“It’s all about relationships.”
That’s the “elevator” training I often gave to my staff when I was a manager. It’s a foundational principle they needed to understand because relationships bring results. If they didn’t understand and apply this principle they weren’t going to be successful.
Building relationships isn’t horse trading or politics.
It’s establishing a rapport that engenders understanding, trust, compassion, and a conviction that you care for the other person. It’s being willing to help them in their time of need, and knowing that others will help you too.
History is rife with examples of businesses and professions not understanding how important relationships are. And history is full of examples where it’s inherent in an organization’s culture.
Research is now finding that “relationships” are at the core of a more complex dynamic that has a significant impact on health. These are called “therapeutic relationships” and they directly affect the effectiveness of drugs.
The impact of the therapeutic relationship on drug efficacy didn’t surface until the last few years. It had long been assumed that drugs were effective for two basic reasons. Either the chemicals in the drug caused a physiological change, or the patient was “tricked” into thinking he was better, though all other clinical indications said he wasn’t.
Even as far back as the nineteenth century, medical research by Mary Baker Eddy on homeopathy led her to the conclusion that the homeopathic attenuations were acting as placebos rather than having a bonafide pharmaceutical effect on her patients.
Present day researchers such as Irving Kirsch, Associate Director of the Placebo Studies Program at the Harvard Medical School, are finding that there is a third very potent reason drugs work. The recipient’s relationship with the person caring for them, or administering the drug, is therapeutic in and of itself. It doesn’t matter which drug they are given, whether a placebo or a bonafide pharmaceutical. Randomized clinical trials studying placebos are showing this to be true.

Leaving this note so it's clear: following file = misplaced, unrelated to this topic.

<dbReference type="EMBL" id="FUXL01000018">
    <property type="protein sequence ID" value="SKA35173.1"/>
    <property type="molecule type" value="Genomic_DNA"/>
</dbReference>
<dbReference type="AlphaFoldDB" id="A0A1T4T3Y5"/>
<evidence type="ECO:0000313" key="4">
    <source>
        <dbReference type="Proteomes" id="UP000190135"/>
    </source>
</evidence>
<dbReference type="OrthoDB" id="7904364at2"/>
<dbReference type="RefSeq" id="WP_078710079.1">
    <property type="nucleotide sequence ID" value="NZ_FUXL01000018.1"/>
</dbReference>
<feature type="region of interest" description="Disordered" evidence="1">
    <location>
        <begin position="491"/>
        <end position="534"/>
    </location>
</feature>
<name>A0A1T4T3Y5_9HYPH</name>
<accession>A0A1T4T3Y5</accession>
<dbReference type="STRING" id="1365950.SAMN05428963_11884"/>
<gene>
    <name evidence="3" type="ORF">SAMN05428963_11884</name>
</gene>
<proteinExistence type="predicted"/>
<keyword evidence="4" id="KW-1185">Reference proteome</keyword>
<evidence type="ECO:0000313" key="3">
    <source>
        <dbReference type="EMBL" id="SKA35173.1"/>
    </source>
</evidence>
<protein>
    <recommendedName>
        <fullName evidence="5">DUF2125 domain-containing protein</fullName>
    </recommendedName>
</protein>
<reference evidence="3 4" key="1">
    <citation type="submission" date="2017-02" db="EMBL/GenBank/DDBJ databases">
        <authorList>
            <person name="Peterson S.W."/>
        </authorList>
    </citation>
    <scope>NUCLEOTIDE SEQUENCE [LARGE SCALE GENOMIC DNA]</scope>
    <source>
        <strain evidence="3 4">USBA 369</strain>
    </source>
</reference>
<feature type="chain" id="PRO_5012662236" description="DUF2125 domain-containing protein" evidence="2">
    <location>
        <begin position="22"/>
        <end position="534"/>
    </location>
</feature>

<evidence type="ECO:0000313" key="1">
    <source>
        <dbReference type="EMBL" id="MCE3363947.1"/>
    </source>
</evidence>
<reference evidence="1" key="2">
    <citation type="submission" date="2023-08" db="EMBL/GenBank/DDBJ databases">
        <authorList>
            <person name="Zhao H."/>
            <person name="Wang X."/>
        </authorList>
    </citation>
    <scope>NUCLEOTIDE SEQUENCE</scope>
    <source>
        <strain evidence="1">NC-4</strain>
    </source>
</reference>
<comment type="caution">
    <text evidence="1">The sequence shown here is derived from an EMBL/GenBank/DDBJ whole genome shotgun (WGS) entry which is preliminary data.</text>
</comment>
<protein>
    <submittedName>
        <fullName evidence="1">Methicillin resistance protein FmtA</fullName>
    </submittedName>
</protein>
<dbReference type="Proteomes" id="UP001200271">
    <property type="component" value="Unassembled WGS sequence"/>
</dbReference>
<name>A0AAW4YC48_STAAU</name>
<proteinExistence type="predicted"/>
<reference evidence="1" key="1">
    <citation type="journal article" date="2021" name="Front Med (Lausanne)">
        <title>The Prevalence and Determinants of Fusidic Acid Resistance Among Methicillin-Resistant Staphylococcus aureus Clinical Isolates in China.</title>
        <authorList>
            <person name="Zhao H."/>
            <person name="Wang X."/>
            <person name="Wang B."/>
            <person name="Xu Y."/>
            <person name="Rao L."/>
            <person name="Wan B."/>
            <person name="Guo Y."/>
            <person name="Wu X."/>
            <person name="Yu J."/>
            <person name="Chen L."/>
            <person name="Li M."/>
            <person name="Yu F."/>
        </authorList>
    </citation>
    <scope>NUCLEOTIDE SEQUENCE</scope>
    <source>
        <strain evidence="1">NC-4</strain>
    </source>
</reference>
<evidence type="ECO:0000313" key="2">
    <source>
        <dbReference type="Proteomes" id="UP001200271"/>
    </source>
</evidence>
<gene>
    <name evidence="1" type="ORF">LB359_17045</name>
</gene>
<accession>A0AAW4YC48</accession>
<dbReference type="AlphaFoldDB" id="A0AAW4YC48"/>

“The most important ingredient in any placebo is the doctor’s bedside manner…”, so says Steve Silberman*, an award-winning science writer. [T]he care and attention of clinicians… have been found in many…studies to be crucial for eliciting placebo effects.
Getting to the root of how the placebo works is adding dimension to our understanding of the mind-body relationship. As we continue to probe deeper, I anticipate the research will lead to a more substantive “therapeutic relationship” – i.e. the health benefits of a therapeutic relationship with the Divine.
Eddy’s research into homeopathy and placebos eventually led her to this conclusion: “The poor suffering heart needs its rightful nutriment, such as peace, patience in tribulation, and a priceless sense of the dear Father’s loving-kindness.”
In my own experience I have found that nurturing a relationship with a spiritual source brings goodness and health into my life. And I’ve found the best way for me to care for and develop this relationship is through prayer. It skips the placebo altogether.
Research has shown that those who pray daily and nurture their therapeutic relationship with the Divine, are healthier and live longer.
Yes, it’s all about relationships.
* Silberman, Steve, Placebos Are Getting More Effective. Drugmakers Are Desperate to Know Why. Wired Magazine, August 24, 2009.